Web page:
The second half of the film, then, descends into this paranoia as Christina struggles with her guilt and the increasing fear that Michel is either not dead by some magical means, or haunting them. But the film never really settles on playing up the horror element or the intrigue element, and so everyone just drifts in an uncertainty that while very, very French and very very period appropriate is also very very boring. I don’t want to be the guy who trashes a cinematic classic, and I wouldn’t go so far as to call this a bad movie, but there’s almost nothing in the second half that I held onto. I greatly enjoyed the strangely progressive feminist revenge themes of the first half, but they mostly go abandoned as the movie drifts past its murder and into a more conventional mode.

Hiding a body is hard. It’s also apparently a great setup for madcap adventures. See also: Weekend at Bernies, Don’t Tell Mom The Babysitter’s Dead, and The Telltale Heart.

And really, it’s because it ends up feeling like lesser Hitchcock. Apparently this movie influenced Psycho, which I can see, but as much as that might be the case the fact of the matter is when it comes to this sort of suspense Clouzot isn’t nearly as devoted to the forms and frictions of these plot elements as Hitchcock was. Where his movies race through tropes, Clouzot lingers in them, standing on points far too long until they become unbearable, without even the tension of the threat of scares to prolong them. Instead of feeling anxiety, all I mostly felt was sleepy, and annoyed that it was expected that I would respond to something so clearly telegraphed and conventional.

The thing is, I know that’s a problem with the era. This movie, like most classic horror, is so mined out that any original impact is gone as literally dozens of others have taken it and broken down the formula and created more contemporary versions. And the ending, which takes a sharp left turn as suddenly it turns out not only is Michel alive but he was assisted by Nicole into scaring Christina to death is perhaps the only last spark of creativity in an otherwise tired second half. The film even ends on a lame twist, as the boy who had tipped Christina off to Michel possibly being alive says he was given his slingshot by a now-dead Christina. Cue scary music! There’s even a title card asking you not to reveal that final twist, as if every horror movie now wasn’t predicated on a dumb reversal right in the last 5 seconds.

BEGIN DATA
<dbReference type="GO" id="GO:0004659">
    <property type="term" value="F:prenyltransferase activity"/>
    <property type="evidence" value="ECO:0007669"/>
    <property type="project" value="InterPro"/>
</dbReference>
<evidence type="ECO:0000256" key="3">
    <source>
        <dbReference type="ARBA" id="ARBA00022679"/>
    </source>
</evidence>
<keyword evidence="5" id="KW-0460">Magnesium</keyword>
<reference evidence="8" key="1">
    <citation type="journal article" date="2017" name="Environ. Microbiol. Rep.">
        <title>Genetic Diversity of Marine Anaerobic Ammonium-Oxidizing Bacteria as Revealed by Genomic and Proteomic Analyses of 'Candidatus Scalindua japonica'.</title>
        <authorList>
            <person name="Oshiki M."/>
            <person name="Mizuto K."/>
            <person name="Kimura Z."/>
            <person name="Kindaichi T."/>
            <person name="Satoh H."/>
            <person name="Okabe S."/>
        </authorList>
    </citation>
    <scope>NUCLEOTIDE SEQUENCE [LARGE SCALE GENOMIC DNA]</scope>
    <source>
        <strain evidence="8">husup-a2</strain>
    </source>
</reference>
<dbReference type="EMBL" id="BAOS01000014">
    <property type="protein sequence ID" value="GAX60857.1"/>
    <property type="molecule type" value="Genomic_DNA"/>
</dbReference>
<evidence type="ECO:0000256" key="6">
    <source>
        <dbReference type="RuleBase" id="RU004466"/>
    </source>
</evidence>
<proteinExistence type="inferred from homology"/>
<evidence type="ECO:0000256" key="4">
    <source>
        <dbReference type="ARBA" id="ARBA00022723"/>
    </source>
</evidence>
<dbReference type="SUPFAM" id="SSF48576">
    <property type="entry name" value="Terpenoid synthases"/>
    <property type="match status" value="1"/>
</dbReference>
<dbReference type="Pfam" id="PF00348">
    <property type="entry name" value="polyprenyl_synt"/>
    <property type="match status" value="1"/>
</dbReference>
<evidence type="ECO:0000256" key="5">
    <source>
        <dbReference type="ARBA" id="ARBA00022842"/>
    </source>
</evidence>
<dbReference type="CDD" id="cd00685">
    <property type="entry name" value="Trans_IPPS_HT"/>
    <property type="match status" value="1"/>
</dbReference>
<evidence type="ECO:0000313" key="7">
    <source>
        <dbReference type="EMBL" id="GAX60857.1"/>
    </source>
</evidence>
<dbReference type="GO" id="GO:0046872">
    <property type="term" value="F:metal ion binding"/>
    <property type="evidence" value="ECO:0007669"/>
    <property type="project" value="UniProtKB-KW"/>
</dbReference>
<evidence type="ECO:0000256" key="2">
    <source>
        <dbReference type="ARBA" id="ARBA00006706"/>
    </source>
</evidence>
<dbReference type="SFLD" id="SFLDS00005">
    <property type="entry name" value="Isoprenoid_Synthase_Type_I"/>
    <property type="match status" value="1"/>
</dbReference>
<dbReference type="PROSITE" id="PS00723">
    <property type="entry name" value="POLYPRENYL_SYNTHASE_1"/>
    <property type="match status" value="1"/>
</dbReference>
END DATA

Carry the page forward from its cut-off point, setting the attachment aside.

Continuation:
How I feel about the people who suggested I watch this movie.

Which, I suppose, is just one of the problems with watching too many movies. In established genres, things that are influential struggle to remain relevant to contemporary audiences who have seen everything that came after. And while I can logically understand that this movie did many of these things first or at least better than what had been done before, and with a high degree of skill, that doesn’t mean I enjoyed the movie any more. For better or worse, film watching is as much an emotional exercise as it is an intellectual one. I can’t rationalize my way into liking a movie. If I’m bored, I’m bored. No amount of historical context, sadly, can change that. Especially since I had figured that all going in. Which makes this, sadly, the first real bust of this month. Let’s hope, really hope, it’s the only one.

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About M

Artist, ne'er do well, militant queer.